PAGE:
|To bring learning back into school|
|Written by Anne Collier|
|September 22, 2011|
This is a mashup of a blog post and a retweet. I'm basically retweeting (Twitter users' term for reposting someone else's tweet because you think it's worth your own followers' attention) educator and author Will Richardson's March 2011 TEDxNYED talk in case you missed it. At about 1:30 into Will's 14-min. talk, he mentions 17-year-old professional cinematographer Mark Klassen in Ontario. Here's Mark's beautiful blog, where – along with Vimeo.com – he posts his work and gets feedback from fellow filmmakers all over the world. This is how and where Mark is consciously, actively learning his art – in social media, not in school (how powerful it would be to bring that learning into school for all students!), and in concert with people around the world who share his passion for film. Will quotes Mark as saying, "Sharing my work online has become a huge part of the way I learn. Those connections make it possible for me to gain a bigger audience, which means more feedback and more learning." Will gives plenty of evidence in his talk of how school in the US is more and more about test prep, pointing out that test prep and learning are two very different things. And it's learning and the joy of its pursuit that he wants for his own and all children (school, he says, should be about life prep, not test prep). Will finishes with a quote from social philosopher Eric Hoffer (1902-1983): "In times of change, learners inherit the earth, while the learned find themselves beautifully equipped to deal with a world that no longer exists." This is decidedly a time of change.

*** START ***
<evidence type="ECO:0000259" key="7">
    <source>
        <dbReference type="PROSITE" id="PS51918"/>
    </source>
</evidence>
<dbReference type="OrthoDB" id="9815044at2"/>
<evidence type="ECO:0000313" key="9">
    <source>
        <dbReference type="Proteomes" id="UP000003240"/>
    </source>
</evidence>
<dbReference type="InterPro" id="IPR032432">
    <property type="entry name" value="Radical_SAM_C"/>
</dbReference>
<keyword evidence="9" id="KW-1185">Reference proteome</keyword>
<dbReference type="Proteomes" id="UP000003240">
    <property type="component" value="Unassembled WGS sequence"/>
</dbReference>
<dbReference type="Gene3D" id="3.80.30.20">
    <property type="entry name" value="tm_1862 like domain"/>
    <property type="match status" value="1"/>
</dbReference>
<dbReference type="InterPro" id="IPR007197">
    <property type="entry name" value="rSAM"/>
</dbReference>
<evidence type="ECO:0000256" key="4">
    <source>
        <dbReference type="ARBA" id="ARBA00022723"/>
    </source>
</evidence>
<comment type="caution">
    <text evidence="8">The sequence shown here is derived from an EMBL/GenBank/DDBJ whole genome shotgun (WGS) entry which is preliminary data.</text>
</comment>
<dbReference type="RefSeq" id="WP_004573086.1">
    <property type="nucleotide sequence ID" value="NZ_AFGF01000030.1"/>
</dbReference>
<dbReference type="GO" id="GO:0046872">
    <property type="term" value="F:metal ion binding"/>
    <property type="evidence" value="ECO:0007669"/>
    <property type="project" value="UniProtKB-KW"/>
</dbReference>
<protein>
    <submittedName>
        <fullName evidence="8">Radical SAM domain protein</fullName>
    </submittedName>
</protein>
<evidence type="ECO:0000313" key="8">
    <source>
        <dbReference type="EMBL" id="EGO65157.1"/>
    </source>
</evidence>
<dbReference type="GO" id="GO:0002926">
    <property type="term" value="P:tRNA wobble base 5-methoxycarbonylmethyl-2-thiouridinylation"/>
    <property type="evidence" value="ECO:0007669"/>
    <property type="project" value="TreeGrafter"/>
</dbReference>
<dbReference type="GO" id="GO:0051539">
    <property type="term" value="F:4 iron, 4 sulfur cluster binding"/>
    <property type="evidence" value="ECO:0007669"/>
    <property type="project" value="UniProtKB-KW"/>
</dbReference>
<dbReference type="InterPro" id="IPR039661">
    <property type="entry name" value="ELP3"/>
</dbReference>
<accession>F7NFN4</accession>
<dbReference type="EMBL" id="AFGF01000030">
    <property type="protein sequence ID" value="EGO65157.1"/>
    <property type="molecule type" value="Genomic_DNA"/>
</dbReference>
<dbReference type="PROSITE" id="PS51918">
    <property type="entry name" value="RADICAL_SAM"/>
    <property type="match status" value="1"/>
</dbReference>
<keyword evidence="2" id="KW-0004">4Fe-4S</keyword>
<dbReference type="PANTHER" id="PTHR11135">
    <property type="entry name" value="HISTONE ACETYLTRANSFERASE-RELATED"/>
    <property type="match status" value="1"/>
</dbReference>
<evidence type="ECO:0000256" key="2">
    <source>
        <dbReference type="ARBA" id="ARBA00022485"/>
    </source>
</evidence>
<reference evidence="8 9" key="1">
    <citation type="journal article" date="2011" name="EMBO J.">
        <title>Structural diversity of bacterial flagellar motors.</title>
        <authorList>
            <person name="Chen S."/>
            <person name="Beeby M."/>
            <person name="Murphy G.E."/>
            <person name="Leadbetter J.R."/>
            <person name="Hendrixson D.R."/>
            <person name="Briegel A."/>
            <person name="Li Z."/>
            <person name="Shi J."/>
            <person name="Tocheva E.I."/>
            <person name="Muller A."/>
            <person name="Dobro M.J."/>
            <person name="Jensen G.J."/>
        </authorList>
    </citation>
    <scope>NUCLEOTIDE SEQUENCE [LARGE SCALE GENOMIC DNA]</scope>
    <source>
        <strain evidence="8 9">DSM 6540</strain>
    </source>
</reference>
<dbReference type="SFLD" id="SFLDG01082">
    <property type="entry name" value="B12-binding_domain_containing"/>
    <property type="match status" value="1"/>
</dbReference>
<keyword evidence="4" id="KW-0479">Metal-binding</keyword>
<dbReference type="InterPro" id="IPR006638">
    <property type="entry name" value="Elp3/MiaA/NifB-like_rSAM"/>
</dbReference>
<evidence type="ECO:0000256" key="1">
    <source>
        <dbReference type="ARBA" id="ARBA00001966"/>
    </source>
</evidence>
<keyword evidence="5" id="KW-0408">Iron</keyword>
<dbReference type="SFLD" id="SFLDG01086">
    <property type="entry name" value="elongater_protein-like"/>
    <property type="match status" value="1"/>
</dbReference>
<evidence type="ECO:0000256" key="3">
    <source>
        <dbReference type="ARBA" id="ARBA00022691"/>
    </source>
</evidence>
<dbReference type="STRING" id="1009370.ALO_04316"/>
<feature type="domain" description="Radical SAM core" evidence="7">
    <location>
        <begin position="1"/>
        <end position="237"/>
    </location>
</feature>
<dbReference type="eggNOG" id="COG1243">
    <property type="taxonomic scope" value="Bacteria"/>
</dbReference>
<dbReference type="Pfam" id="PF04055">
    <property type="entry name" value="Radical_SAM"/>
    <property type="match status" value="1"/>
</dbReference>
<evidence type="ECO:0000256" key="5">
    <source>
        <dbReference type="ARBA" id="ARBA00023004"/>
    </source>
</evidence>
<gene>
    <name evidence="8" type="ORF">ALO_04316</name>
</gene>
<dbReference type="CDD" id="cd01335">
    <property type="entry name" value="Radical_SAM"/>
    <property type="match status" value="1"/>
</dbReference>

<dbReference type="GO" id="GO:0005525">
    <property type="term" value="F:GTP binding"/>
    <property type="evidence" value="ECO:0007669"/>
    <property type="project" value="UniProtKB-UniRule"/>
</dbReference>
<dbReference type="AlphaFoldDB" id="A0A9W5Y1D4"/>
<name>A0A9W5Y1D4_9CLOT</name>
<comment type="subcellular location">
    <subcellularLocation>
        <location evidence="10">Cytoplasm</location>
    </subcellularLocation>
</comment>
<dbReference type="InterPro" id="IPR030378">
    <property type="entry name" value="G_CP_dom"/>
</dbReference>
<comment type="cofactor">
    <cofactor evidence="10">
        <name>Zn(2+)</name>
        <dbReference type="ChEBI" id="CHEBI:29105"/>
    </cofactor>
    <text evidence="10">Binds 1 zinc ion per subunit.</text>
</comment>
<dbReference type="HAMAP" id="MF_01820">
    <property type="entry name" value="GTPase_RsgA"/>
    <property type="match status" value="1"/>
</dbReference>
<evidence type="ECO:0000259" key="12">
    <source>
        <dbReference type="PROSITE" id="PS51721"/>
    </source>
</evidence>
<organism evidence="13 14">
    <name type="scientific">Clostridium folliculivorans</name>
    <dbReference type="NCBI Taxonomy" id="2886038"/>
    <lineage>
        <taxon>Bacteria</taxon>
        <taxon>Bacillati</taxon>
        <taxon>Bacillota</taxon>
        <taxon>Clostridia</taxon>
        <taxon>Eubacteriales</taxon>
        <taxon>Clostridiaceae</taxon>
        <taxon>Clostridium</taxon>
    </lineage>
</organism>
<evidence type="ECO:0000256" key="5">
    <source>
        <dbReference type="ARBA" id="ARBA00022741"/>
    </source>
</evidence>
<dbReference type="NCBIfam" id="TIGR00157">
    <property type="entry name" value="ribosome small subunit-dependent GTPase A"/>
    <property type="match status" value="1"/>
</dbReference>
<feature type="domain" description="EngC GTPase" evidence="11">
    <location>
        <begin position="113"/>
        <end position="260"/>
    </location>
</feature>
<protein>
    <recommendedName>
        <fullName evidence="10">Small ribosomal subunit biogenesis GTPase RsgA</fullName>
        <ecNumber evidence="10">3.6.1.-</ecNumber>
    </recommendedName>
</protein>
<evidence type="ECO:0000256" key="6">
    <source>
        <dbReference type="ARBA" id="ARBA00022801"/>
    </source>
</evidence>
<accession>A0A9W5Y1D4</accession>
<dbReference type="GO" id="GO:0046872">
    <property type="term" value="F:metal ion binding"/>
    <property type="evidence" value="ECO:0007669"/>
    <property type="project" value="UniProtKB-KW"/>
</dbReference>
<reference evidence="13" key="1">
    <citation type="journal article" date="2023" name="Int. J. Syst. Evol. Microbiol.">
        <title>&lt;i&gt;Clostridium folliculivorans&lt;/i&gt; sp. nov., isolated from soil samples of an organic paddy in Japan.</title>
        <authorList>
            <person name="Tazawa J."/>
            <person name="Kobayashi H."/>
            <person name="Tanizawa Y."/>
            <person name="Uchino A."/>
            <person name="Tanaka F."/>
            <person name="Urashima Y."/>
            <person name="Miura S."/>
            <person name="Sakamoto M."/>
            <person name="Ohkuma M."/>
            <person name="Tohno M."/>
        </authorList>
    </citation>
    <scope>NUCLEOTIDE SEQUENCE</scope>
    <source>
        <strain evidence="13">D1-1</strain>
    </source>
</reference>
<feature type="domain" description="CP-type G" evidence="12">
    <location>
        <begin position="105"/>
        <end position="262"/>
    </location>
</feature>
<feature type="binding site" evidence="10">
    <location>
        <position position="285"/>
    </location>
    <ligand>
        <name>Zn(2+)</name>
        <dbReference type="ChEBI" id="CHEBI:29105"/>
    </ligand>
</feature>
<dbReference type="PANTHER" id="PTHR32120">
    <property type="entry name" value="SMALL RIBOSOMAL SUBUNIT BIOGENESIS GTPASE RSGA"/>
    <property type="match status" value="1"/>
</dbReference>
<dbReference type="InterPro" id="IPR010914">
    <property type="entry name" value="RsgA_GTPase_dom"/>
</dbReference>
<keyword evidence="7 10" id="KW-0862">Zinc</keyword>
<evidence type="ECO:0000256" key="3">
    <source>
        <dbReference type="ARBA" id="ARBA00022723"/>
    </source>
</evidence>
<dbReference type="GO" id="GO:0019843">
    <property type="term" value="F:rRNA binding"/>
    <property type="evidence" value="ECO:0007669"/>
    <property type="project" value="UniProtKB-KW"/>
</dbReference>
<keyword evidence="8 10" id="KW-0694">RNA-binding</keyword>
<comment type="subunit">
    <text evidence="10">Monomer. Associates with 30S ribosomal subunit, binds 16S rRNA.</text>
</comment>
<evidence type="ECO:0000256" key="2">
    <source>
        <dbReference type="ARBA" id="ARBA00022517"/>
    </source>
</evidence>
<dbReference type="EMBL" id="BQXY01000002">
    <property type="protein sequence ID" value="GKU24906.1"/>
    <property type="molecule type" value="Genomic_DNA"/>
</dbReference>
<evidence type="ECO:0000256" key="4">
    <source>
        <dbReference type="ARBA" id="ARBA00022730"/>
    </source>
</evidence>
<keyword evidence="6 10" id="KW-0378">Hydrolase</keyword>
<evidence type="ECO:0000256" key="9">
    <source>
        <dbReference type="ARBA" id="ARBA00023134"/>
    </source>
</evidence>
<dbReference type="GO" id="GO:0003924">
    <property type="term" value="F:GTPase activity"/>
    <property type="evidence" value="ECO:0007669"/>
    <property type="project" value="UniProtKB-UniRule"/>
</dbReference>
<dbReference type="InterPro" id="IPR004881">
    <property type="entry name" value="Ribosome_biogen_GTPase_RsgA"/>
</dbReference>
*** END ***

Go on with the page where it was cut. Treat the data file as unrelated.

The body of evidence is growing fast that heaps of learning in so many subjects and genres is happening in social media. [Will says in his talk that, with these new media they find so compelling, our children have access to "2 billion teachers," and it's at least partly because they have that access to professional mentoring, feedback, competition, etc. around the world that they find these media so compelling.] So think about it! Since so much learning is going on in social media, it's quite possible that – if we can bring use of social media like 17-year-old Mark Klassen's into classrooms throughout the day and curriculum – we can bring learning back into school.
* In a video interview, Arizona State University Prof. James Paul Gee "reminds us that testing drives teaching and that we won’t get genuine reform of teaching until we have genuine reform of our testing," and – because so many of our children find videogames compelling – we might consider how testing works in games, Australian educator Nev writes, linking to the video. Testing, Gee, says, happens throughout games; it's essentially feedback, which players seek so they know if they're mastering the tasks of successful plan or of leveling up.